After shattering the screen of her iPhone, Natalie Hall thought the device was basically junk.
She never expected it to wind up 11,000 kilometres away, in the hands of a man who used it to add himself as her Facebook friend and to follow her private Instagram account.
But last week, a man messaged the 15-year-old on Facebook, saying he had bought her used phone in Dubai and the device still had all of her data on it. To prove it, he sent Hall a screengrab of her old phone’s camera roll, commenting on the “sweet” photos of the teen, her friends and her dog.
“I was overwhelmed,” said Hall, who is from Bowmanville, Ont. “It’s creepy having your pictures and your contacts and your social media, text messages — all of that kind of stuff — out there with just a random stranger.”
Hall said she could hardly type two characters on the badly damaged screen of her iPhone 5s before it would stop working. So she and her mom traded in the device last fall at a mall-based kiosk, getting $11 off a new phone from mobile retailer TBooth.
Hall said she assumed her old phone had been recycled.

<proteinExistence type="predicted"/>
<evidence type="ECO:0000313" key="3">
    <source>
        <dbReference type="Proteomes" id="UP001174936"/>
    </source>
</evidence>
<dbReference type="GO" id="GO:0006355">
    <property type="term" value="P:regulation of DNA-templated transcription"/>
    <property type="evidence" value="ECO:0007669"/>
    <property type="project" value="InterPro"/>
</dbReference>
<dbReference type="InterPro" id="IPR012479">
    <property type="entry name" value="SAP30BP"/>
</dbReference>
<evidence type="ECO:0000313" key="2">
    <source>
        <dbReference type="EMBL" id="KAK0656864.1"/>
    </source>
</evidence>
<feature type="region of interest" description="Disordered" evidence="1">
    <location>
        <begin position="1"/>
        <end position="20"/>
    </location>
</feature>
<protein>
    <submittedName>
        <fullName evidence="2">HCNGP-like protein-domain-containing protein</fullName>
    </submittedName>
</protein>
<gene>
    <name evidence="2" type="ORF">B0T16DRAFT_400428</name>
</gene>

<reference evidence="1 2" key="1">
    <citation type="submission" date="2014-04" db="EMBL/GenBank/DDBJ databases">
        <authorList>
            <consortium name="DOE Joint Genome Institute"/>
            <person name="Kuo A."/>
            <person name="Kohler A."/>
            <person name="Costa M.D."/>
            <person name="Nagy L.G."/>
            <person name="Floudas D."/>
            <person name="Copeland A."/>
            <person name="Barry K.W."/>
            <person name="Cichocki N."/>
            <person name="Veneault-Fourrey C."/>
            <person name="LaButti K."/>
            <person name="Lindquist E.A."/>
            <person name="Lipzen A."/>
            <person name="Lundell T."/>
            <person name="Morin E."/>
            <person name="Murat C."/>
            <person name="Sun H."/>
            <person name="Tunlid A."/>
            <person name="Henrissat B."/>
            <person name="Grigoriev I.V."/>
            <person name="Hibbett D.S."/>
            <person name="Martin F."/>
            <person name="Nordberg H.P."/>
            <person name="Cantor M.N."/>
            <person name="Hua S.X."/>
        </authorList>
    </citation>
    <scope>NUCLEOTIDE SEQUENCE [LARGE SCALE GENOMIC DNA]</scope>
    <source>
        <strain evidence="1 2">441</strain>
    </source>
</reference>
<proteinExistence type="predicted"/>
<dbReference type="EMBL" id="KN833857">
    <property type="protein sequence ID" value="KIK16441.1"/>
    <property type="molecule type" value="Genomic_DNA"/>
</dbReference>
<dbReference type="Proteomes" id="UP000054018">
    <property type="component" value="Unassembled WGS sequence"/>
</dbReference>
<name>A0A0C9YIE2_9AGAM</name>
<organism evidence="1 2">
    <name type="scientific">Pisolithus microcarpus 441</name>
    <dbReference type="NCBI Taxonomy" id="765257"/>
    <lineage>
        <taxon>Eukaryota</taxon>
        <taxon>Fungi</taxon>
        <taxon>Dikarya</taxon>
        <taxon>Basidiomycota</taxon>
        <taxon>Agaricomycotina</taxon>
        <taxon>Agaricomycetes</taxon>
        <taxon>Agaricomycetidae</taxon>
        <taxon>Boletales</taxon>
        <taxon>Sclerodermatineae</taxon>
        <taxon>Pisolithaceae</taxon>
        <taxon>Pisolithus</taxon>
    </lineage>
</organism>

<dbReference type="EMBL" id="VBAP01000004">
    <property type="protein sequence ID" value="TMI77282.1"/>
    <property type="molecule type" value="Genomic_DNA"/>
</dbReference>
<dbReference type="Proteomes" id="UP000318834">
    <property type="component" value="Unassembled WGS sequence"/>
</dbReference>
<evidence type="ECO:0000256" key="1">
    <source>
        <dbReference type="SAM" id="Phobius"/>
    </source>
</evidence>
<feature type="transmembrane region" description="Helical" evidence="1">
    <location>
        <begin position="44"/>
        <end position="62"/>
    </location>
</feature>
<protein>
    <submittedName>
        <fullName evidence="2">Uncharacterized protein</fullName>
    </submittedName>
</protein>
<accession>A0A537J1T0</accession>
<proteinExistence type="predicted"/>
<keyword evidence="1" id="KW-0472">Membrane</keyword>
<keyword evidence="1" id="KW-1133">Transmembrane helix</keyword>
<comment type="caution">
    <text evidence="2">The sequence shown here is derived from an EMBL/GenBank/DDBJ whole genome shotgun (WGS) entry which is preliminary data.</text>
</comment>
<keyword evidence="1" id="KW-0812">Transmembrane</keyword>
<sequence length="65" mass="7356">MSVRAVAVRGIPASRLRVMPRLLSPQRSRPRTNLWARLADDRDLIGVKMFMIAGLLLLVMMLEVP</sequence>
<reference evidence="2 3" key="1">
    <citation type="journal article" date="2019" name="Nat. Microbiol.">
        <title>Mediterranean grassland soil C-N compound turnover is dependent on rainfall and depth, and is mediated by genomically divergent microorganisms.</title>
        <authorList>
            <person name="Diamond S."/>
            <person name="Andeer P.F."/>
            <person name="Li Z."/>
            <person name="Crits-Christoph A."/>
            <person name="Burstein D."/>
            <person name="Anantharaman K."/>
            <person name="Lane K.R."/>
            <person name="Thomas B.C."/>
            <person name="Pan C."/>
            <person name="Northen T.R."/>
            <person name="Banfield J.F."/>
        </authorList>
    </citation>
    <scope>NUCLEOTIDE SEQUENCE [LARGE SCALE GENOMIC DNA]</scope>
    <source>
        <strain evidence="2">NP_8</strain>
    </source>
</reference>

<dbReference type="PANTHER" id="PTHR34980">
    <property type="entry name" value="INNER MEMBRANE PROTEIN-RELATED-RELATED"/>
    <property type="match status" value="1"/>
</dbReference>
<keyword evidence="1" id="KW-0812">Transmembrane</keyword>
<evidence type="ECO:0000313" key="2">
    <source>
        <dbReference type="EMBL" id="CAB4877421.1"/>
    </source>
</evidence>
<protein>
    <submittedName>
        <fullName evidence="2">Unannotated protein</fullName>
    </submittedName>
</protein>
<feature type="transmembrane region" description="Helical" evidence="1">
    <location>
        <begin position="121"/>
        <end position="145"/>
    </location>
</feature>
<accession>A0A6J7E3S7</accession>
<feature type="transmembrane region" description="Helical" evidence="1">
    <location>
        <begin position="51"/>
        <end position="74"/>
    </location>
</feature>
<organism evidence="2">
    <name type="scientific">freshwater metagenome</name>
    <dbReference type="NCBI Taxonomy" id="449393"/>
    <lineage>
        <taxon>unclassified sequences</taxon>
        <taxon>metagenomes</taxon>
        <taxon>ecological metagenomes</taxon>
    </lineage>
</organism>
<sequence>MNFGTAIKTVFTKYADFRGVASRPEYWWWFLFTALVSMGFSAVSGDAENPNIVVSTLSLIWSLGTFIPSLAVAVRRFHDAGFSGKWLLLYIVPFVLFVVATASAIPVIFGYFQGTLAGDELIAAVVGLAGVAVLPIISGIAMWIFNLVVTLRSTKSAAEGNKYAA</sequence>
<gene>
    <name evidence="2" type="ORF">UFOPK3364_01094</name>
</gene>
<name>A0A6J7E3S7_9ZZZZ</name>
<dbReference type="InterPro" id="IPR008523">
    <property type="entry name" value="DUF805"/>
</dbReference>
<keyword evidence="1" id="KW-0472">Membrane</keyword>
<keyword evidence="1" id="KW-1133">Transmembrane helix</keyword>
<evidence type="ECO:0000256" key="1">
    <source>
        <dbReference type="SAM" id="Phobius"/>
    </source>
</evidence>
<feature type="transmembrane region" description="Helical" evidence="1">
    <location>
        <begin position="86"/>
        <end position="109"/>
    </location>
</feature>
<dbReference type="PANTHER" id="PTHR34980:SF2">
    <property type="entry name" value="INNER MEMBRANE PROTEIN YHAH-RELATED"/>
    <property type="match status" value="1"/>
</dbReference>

“It was so broken — to the point where the guy I sold it to couldn’t even use it himself,” Hall said. “For people to say that it’s common sense to wipe your phone, I don’t know if your phone is that broken.”
The phone was instead refurbished and eventually ended up in the hands of the man who reached out to her on Facebook.
The man initially asked her multiple times to accept his friend request, Hall said. But when she didn’t, the man went into her Facebook account using her old phone and added himself.
The same thing happened with her Instagram account, Hall said.
“He had liked all my posts and I was like: I have a private account, I didn’t accept this,” she said. “I had to change my passwords for everything.”
Hall has since blocked the man from her social media accounts.
CBC Toronto reached out to the man who was contacting Hall on Facebook. In a series of messages, the man wrote he was sorry for disturbing Hall, and that he’s since wiped all her data from the phone and sold it.
The phone was part of a bulk purchase of used phones he made in Dubai for resale purposes, he said, although he’s since returned to Pakistan. The man told CBC Toronto the stock he buys normally comes from the U.K., Canada or the U.S.
Deleting data is a little more complicated than most people might think. A typical factory reset doesn’t necessarily mean the data is erased. It’s just saying the device is now cleared for other data to be written on top of it.
Even though one cannot see the data anymore after a reset, a stranger could still access it by downloading software to extract it from your device.
There is an exception though. On newer iPhones, it has become much harder to recover data after factory reset, because the data is encrypted.
If a phone is broken and the owner wants to sell it broken, the person should sell it to a company that will perform this extra step: a software-based data eraser.